Worse — though seemingly unthinkable — the ‘favorite nation’ status granted to Ethiopia after becoming the US’ main partner in the global ‘War on Terroris’ is slowly corroding.

Despite this week’s visit from US Secretary of State Rex Tillerson, the US State Department is gradually turning its back on Ethiopia for a number of reasons; chief among them, is its double-dealings on the South Sudan issue.

Despite the facade of US/China collaboration to end the South Sudan civil war, the geopolitical rivalry between these two giants has been pressuring Ethiopia to pledge exclusive allegiance to one over the other.

With China’s huge investments on Ethiopia, Sudan and South Sudan’s oil fields – making a choice won’t be too difficult.

The Kenya Factor

Several years ago I wrote an article arguing that the two most stable nations in the Horn (Kenya and Ethiopia) will become more unstable as Somalia becomes more stable.

Today, the Ethiopian government is facing the most serious threat since it took power by the barrel of the gun, and Kenya has a highly polarised population and two presidents ‘elected’ along clan lines.

Kenya — the nerve center of the international humanitarian industry — could just be one major incident away from inter-clan combustion.

The Somalia Factor

The Ethiopian government has launched a clandestine campaign of strategic disinformation intended to fracture or breakup opposition coalitions and recruit or lure potential comrades.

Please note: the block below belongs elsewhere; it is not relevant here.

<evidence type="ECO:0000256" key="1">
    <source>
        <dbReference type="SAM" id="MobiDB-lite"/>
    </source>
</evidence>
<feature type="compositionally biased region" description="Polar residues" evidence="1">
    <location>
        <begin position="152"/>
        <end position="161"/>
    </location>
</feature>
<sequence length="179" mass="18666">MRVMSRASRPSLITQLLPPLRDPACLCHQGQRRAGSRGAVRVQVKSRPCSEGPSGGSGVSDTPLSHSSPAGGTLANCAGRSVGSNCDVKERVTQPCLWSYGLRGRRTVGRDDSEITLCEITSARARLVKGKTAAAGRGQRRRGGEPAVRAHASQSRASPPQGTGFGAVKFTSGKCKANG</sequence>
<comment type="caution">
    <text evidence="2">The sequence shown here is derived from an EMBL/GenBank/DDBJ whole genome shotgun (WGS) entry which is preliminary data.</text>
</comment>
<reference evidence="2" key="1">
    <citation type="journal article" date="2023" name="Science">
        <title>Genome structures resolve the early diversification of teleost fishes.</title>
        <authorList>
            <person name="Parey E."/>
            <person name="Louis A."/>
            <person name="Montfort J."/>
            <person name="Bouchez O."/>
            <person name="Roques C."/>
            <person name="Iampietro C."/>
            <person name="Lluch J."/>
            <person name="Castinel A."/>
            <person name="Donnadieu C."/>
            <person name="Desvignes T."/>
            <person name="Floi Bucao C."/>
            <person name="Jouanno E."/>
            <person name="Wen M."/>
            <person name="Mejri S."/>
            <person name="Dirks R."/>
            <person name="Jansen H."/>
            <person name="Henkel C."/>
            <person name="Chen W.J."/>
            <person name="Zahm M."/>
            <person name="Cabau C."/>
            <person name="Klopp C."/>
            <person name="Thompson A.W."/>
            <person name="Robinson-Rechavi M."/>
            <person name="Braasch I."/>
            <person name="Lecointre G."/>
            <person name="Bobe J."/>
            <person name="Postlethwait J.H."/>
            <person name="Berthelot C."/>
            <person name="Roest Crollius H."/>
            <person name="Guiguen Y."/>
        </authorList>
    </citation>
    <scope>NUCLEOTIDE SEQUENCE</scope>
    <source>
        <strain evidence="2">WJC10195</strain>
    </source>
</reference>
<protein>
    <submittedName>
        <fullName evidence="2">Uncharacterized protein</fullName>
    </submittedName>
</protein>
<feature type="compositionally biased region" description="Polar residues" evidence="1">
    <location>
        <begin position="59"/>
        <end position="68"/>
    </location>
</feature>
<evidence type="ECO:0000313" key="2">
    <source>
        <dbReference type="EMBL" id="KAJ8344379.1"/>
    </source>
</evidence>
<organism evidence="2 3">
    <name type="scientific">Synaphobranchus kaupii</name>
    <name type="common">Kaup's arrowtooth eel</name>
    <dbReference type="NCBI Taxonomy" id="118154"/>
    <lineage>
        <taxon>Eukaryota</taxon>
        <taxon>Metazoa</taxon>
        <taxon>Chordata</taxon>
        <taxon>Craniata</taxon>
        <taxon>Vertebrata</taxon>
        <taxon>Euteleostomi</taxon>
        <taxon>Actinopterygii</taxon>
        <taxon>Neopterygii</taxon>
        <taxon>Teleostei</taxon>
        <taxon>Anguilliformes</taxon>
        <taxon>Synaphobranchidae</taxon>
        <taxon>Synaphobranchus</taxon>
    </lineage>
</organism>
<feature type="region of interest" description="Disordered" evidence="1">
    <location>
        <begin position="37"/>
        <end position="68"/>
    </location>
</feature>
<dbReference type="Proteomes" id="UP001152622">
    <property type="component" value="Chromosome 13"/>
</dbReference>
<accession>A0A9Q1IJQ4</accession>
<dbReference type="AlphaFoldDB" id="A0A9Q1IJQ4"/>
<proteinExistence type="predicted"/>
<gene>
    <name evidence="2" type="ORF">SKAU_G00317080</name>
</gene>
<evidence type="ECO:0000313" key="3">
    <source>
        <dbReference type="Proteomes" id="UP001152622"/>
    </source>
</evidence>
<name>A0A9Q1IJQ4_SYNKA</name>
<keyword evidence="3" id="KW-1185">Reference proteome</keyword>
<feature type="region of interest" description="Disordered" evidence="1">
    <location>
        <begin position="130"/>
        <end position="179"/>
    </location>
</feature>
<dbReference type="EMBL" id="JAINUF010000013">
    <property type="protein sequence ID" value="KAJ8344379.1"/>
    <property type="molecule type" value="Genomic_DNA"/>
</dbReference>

Ethiopian intelligence officers and members of the diplomatic corps together with some ethnic-Somali Ethiopians have been recruiting naive Somali government officials, intellectuals and activists with a Machiavellian disinformation campaign.

Meanwhile, IGAD — Ethiopia’s regional camouflage — calls for an open-borders agreement between member states. Despite broad-based public perception that for a fragile state like Somalia, such an agreement would be tantamount to annexation, some Somali politicians are eagerly carrying its banner.

These kinds of desperate campaigns and the abrupt resignation of Prime Minister Hailemariam Desalegn only underscore the fact that the government’s days are numbered.

The Sudan Factor

Sudan is caught in a loyalty triangle (Ethiopia, Egypt and Turkey) with competing powers. Sudan needs Egypt to address threats faced by the two nations regarding the diminishing access to the Nile by reasserting rights granted through the Anglo-Egyptian Treaty.

It needs Ethiopia to protect China’s economic partnership and to shield President Omar al Bashir from Western harassment through IGAD.

It also needs Turkey for development and for a long-term strategic partnership. Sudan has become the second country in Africa to grant Turkey a military base, with Somalia being the first.

The Eritrea Factor

When neocons dominated US foreign policy and the global ‘War on Terror’ was the order of all orders, Eritrea was slapped with sanctions. It was accused of being the primary funder and weapons supplier to al Shabab.

Today, though neither the UN Monitoring Group on Somalia or Eritrea nor any expert free from Ethiopian influence holds such a view, yet the sanctions have not been lifted.

The Ethiopian lobby and certain influential elements within US foreign policy-making circles continue to label Eritrea as a Marxist rogue state that undermines regional institutions such as IGAD and international ones like the UN Security Council; a closed society that espouses a deep rooted hatred towards the West.